The lack of new news to push this market this week and it the fact that corn was content in being the follower, kept the corn market in line. There was some unexpected rain that did move into the Eastern Corn Belt May 28 and this will further delay any unfinished planting and replanting in that region. This market will continue watching the weather and planting progress for the next two weeks.

U.S. ethanol production data for March came out May 28. USDA had earlier estimated that the 2008 to '09 corn used for ethanol would be 3.75 billion bushels. Based on the amount of corn used to date for ethanol, we are running slightly below what we need to use the reach USDA's estimate.

Soybeans

The soybean complex ended the week with decent gains in all months. The front month July ended the week 14 cents higher while the new crop November closed with 27 cent gains. The unwinding of long old crop-short new crop spreads was part of the reason.

The soybean complex started the shortened trading week steady to slightly lower with much of the early weakness coming from a lower overnight session. Additional selling was tied to thoughts that USDA's crop progress report would be bearish to the soybean complex. But once the bullish export inspections report was released the soybean market started to firm up, starting with the new crop. But it did not take traders long to turn the market around and put most of the strength in the front months and less into the deferred contracts.

The soybean complex started the session higher May 27, rallied to be sharply higher early in the session, but then fell hard soon after trading above resistance levels. The front month July contract started the session higher and trade up more than its long term resistance level of $12. Once the soybeans hit $12 a massive amount of sell stops were triggered and the soybean complex dropped like a rock. This profit taking sell off resulted in the July contract to drop 23 cents off of its high before buying stepped back in to slow the decent. Cooler heads then prevailed and the soybeans calmed down slightly. The front months never really gained any ground back until the close when the old crop contracts (with the exception of August) rallied to end only slightly higher. The deferred new crop contracts held onto most of its gains as traders know that if old crop supplies are going to be tight, then more soybean acres are going to be needed just to build stocks back up again. In addition, once the front months came under profit taking pressure, traders started to unwind their long old crop-short new crop spreads. This added to the front month pressure.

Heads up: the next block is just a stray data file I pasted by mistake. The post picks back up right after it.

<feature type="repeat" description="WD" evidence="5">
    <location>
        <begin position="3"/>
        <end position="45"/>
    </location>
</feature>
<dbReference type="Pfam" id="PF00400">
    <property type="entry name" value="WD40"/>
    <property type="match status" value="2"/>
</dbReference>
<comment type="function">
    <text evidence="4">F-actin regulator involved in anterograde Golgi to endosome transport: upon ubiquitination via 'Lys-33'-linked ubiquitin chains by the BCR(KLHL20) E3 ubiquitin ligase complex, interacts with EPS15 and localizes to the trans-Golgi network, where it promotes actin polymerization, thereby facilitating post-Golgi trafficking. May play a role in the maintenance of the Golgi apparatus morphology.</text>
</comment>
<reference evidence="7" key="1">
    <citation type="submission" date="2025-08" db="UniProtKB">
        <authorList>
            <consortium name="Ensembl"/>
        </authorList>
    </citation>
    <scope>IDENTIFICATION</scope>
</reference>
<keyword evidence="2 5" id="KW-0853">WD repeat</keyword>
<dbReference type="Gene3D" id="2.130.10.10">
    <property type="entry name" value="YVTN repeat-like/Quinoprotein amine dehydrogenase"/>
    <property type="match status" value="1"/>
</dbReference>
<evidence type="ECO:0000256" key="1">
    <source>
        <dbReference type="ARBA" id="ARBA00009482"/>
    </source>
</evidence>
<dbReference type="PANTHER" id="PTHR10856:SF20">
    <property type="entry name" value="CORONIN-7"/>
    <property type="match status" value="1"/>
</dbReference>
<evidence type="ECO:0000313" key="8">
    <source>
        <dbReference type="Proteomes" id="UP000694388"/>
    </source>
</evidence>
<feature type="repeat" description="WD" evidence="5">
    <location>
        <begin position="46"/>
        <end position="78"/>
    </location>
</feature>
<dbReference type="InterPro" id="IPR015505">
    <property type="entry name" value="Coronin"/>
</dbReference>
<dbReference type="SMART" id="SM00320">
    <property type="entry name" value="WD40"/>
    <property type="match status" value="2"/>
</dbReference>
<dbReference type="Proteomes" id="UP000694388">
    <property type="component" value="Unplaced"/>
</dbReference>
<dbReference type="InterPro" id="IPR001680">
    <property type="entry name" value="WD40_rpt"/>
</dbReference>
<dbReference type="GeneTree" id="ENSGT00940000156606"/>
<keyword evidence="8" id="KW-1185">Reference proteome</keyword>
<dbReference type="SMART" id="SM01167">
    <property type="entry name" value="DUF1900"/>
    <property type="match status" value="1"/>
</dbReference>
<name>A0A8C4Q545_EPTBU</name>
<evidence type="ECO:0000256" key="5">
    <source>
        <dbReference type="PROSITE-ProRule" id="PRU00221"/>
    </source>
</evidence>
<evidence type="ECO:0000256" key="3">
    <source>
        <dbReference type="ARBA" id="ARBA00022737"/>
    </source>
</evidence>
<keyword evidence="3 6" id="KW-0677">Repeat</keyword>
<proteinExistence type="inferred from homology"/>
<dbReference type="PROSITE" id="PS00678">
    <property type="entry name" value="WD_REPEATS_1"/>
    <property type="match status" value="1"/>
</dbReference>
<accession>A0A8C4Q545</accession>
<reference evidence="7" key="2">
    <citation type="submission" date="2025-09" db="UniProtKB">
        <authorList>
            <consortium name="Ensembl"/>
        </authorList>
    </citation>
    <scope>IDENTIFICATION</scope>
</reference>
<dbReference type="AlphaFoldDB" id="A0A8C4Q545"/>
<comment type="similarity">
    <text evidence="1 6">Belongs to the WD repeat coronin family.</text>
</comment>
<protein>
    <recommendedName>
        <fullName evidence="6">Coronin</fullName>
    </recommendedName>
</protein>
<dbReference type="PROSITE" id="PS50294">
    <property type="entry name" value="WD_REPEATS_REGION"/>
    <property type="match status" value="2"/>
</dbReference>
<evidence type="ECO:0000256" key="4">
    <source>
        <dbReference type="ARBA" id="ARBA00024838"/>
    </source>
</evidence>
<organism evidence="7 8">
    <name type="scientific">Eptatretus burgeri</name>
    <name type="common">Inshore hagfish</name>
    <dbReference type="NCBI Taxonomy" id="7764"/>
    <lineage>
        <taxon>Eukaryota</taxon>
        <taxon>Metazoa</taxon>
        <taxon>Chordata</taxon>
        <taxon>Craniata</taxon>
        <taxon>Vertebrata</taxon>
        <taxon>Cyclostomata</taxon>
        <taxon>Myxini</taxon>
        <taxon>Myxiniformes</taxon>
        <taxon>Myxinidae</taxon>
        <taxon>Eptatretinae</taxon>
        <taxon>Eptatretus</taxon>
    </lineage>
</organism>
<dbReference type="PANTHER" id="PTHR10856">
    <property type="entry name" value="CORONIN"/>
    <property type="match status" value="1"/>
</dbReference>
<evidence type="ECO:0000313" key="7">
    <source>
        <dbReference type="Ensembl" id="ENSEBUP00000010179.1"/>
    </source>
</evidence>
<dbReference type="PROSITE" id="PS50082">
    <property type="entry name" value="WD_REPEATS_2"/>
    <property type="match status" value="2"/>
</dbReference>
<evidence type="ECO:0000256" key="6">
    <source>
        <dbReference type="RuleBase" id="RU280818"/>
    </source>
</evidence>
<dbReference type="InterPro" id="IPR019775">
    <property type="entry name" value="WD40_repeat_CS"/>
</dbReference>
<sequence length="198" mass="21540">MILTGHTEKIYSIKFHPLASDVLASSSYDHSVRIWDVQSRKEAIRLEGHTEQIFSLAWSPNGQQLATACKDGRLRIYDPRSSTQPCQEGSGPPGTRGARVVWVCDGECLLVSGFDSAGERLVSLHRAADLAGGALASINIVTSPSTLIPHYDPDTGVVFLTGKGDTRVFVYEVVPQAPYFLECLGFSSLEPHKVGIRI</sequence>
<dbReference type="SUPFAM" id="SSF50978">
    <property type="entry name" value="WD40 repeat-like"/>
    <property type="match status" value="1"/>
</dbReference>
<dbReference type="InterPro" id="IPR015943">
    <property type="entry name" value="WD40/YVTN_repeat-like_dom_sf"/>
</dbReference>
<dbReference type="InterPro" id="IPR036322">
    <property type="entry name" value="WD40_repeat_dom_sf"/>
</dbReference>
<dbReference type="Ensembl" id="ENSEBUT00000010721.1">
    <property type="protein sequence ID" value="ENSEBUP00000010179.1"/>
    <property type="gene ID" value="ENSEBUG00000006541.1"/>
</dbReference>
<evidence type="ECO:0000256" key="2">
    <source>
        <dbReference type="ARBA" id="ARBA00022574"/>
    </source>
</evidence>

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The soybean complex started the session higher May 28, and better than expected. The soybean complex was able to rally slightly early in the session but ran into a brick wall early. The trade was looking for news to feed the bull but with no export sales report, the news was limited and not enough to give the market direction. This resulted in the front months to lose strength and sell off, taking the path of least resistance. Of course anytime the front months trade lower rumors that China is cancelling exports starts to surface. This will be known once USDA's export sales report is released. A strong export sales estimate would result in a rally in the soybean complex. All that is needed is 9 million bushels sales pace per week for the rest of the export marketing year for the US. to run out of soybeans. The deferred contracts were supported by planting progress concerns.